In my journey to china paint (or Porcelain Painting as some call it) I have learned many things. First china painting is hard! It takes lots and lots of practice. Originating in China with their coveted fine porcelain making, china painting was often very detailed and precious. For hundreds of years, wealthy europeans craved the valuable porcelain pieces from Asia.
Attending classes by Nancy Myatt and learning the basics of this art has been a great way to go.. Her kind patience and the encouragement of the other class attendees has really helped. Many classes of this type become very much a social engagement as well, and the students often approach this art as a hobby.
When I attended a china painting convention last month I could see it is, unfortunately, a waning art as well. Unless the new generations takes it on, the resources for china painter will continue to dwindle.
Once I called it an 'old lady art' in my snooty limited aesthetic (and in the ignorance of the foolish). Yes it could be called that in the sense that its often older folks who have the time to do such detailed work. When I did art on the side I would have struggled to both have the patience and the time to do it.
As I create each new piece I find myself greedy for more colors. Unlike other forms of painting where mixing is the encouraged form of creating color, china painting is awash in a huge array of wonderful shades. Names like 'new rose', 'cameo' and 'Alice Blue'. In my obsessive plunge I have accumulated about 85 colors and laid them out like candy on glass sheets. When Painting I just dabble one color or another intuitively onto my porcelain picture. Not having gotten much beyond the 'copy the masters' stage, I can see the color on the original and replicate it onto my piece quite well. My own color preferences(or are they limitations?) lead me to alter the original in my final work.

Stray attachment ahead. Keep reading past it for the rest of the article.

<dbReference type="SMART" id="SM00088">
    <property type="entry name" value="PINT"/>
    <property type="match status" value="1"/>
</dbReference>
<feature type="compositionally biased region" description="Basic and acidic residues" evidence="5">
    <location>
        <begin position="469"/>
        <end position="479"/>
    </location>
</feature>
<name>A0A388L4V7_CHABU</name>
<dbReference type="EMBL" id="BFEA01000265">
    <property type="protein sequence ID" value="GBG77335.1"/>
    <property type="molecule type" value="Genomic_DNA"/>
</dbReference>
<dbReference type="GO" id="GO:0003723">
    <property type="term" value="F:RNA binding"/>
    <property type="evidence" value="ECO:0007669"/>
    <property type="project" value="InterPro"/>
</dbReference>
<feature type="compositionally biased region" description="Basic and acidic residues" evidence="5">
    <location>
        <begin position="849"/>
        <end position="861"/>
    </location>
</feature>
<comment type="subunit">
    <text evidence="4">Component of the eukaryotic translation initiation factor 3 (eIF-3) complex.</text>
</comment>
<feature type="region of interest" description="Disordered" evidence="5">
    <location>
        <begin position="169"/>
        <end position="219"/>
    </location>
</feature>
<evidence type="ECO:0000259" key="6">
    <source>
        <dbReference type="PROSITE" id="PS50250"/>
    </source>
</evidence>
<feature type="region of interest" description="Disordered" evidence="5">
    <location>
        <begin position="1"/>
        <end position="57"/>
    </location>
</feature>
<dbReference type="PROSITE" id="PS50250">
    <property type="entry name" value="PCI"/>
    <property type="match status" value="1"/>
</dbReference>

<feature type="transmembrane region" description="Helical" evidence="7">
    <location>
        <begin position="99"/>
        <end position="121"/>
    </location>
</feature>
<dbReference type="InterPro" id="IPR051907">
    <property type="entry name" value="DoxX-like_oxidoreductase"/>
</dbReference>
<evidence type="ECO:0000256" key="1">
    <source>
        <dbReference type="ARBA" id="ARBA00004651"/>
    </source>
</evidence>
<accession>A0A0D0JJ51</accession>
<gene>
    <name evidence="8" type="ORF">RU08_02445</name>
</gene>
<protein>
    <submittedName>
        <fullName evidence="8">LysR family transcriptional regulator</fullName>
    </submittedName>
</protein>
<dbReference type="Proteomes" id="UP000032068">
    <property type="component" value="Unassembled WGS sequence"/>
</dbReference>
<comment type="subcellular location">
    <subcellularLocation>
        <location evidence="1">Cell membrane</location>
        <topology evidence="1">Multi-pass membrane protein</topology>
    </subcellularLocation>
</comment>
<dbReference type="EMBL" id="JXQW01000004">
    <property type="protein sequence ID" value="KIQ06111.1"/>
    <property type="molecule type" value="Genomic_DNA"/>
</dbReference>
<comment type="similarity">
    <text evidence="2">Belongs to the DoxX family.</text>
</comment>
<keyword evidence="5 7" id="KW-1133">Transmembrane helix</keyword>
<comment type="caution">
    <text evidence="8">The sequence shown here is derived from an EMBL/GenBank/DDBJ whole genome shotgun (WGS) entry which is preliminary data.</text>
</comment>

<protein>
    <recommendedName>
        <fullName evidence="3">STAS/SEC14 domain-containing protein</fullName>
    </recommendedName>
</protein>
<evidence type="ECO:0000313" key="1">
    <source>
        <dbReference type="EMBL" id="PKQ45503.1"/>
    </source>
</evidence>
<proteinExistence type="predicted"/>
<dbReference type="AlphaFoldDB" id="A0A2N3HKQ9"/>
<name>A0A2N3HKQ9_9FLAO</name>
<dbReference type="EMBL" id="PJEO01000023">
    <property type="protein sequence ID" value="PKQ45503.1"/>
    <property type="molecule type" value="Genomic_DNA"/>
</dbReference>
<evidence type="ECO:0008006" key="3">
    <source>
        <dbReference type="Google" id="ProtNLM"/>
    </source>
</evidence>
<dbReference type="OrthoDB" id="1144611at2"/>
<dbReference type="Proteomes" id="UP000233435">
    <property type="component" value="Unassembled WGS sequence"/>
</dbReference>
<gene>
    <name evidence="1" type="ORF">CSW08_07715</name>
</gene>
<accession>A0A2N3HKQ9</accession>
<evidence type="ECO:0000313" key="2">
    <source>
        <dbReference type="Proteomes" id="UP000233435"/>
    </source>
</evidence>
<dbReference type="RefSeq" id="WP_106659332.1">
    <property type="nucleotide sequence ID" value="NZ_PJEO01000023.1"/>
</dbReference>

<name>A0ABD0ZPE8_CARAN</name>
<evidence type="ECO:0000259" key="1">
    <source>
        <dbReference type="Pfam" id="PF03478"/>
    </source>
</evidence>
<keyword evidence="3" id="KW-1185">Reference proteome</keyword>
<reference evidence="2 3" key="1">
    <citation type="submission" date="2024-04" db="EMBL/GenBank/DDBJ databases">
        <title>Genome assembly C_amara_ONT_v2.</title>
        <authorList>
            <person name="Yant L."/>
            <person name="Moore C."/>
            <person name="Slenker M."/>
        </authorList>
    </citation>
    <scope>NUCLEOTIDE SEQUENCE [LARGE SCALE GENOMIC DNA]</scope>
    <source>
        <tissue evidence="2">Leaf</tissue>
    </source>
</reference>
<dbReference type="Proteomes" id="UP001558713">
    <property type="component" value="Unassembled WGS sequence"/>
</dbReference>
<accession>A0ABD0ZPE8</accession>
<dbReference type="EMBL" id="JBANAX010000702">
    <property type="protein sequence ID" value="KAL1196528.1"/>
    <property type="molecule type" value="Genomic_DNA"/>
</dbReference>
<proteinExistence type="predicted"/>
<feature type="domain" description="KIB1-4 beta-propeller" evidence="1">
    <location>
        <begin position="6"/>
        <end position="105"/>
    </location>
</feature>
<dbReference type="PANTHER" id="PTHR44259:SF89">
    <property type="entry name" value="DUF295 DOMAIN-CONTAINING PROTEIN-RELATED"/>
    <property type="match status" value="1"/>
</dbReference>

Below is how I lay out my workspace in my grandparents home. It has helped me to design the workspace I hope to have in my new art studio built later this year.
I love to work small so it does limit some of the factors a large platter can provide in the form of a canvas background. But I can store all the work easily and it fells like it makes them more precious somehow.
Eventually I can see the marrying of my sculpture work in porcelain with more detailed paintings. Not unlike Sergeio Isohov or irina zaytceva. But quite different in their compositions and sculptural detail.
The surface of the porcelain has to be pretty smooth in order to make good work. I found myself sanding repeatedly my own porcelain sculpture (its called bisque when unglazed). If the work is glazed, the paint will smooth out over the surface, making painting easier.
As I learned last year, the clay I use has to vitrify at a lower temp in order to not cause mildew-a term used in china painting to describe black spots that ruin your painting in the firing process.
Below is a study I am working on of Jan Dansk's 'Vase of Flowers'. Its a difficult piece but I love the work and wanted to just try it. It seemed I could get closer to this magnificent artwork by working on my version for several months. Its in its 7th firing (layers of china paint fired onto porcelain) and I am thinking it might be done and ready to be framed.
On Left is the study with 3 firings in.....on right it has had 7 layers fired in. Some details had to be omitted since the porcelain disc is only about 10 inches high.
The cup above-front and back pictures- was a freehand drawing in china pen oil. The only original art I have done in china painting to date. I purchased all kinds of porcelain ware to practice on.
After the first firing it was fun to just fill in the colors like a coloring book page. Though I don't really want to sell massproduced cups with my painting on them, they are great gifts.